Eventually, it's something we all have to go through, endure even, with an overbearing burden of anxiety and frustration that would drive people over the edge in longer doses.
The Air Bag: Clutter is just a sign of living life
Eventually, it's something we all have to go through, endure even, with an overbearing burden of anxiety and frustration that would drive people over the edge in longer doses. Whether it happens every year or every decade, the torment is the same.
I'm talking, of course, about moving house. It's that time for me; after four years in the same flat, I'm moving on to greener pastures here in Abu Dhabi. On one hand, I'm extremely excited: it's a better neighbourhood, a nicer apartment, my own parking spot and it even has a storage locker. No more smelly ice hockey gear spread across my living room on a Sunday night; or Monday, Tuesday, Wednesday ...
But, after four years, I've realised that I'm a pack rat. And that's where the anxiety comes in; it's just a one-bedroom apartment, but I've got the contents of a four-bedroom villa. And I'm not talking grand pianos or lavish, 14th century furniture; it's all the papers, trinkets, doodads, and gadgets that I've accumulated throughout my travels and experiences, stuff that I put down and never pick up again. So, before the movers come, it's time to clean house.
With garbage bag in hand, I begin working through the rooms. And that's when I see how much of my job I take home with me - literally.
Each room is filled with the paraphernilia of cars I've driven, launches I've travelled to around the world or even car magazines I've bought for one reason or another, and I find myself taking a bit of time with each one. As I pick them up, deciding on whether to keep them or not, I can't help but wander back in my mind to that time I got the item, and the different memories and feelings I had with each experience.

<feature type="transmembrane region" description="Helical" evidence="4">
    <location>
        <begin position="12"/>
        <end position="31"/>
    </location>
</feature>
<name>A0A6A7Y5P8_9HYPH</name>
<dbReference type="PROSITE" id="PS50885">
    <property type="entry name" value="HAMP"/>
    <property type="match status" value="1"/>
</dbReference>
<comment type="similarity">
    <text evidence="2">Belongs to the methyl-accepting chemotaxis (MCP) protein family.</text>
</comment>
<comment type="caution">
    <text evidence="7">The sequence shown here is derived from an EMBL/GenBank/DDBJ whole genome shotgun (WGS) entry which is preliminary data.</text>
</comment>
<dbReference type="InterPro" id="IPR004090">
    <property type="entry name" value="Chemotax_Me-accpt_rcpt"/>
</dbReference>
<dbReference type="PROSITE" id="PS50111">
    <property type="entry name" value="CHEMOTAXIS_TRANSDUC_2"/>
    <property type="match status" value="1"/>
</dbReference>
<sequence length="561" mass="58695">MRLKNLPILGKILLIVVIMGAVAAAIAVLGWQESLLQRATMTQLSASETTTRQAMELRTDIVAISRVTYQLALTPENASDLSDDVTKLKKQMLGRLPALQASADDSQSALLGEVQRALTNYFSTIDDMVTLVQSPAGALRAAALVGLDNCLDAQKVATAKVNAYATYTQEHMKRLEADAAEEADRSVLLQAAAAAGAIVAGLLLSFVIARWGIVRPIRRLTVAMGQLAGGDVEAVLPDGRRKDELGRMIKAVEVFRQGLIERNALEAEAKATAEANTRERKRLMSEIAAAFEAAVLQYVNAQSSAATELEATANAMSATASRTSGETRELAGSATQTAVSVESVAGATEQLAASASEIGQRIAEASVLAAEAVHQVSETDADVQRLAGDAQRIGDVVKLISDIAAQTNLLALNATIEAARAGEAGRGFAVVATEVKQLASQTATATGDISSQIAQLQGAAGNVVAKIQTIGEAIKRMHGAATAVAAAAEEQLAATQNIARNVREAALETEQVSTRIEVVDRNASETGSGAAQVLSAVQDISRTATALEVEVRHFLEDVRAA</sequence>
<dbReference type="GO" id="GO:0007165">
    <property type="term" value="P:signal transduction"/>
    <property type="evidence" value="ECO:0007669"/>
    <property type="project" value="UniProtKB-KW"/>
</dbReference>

But with time running out, I need to be judicious and ruthless; do I need all these car models? I don't collect them, I've never been into the hobby (at least, in my post-pubescent era), and I already have more than enough stuff that does a perfectly good job of collecting dust. Fortunately, the silent auction at my office will ensure that not only various charities but some co-worker's little boy or girl will get a bit of happiness out of them.
And those magazines? I'm sure that, if I were to keep them for 20 years or so, I could get a pretty penny on eBay for the lot - maybe even Dh200. But I just don't have that kind of foresight, or room, for that matter.
Some hats I'll keep, and I'm a big fan of the pens and USB sticks, no matter how large a collection I have. Books will stay, too. But as I slowly move from room to room, I'm flush with contrasting feelings: sure, I feel a little guilty getting rid of something that has even a bit of connection with my past, but it's really quite liberating to get rid of stuff, whittling down to a more basic and uncluttered existence.
Besides, I don't need that giant model of the Mercedes SLS AMG to remember how wonderfully soniferous its 6.3L V8 is; I don't need the Land Rover keychain to recall crossing a river with water up to the top of the tyres of an LR4 in beautiful Scotland; and I certainly don't need that arm sling from Leh, India, to remind me of the adventurous and eventful ride on - and off - the back of a Royal Enfield in the Himalayas.
Five hours and six rubbish bags later, I'm done. And as I take a breather on the couch, I think ahead to actually settling in to the new place, feeling lighter for the work I've just put in. I look at the shelves and they're noticeably lighter, too.
But if they gradually fill up again, I won't mind too much. Because it just means that I'm still having fun at my job.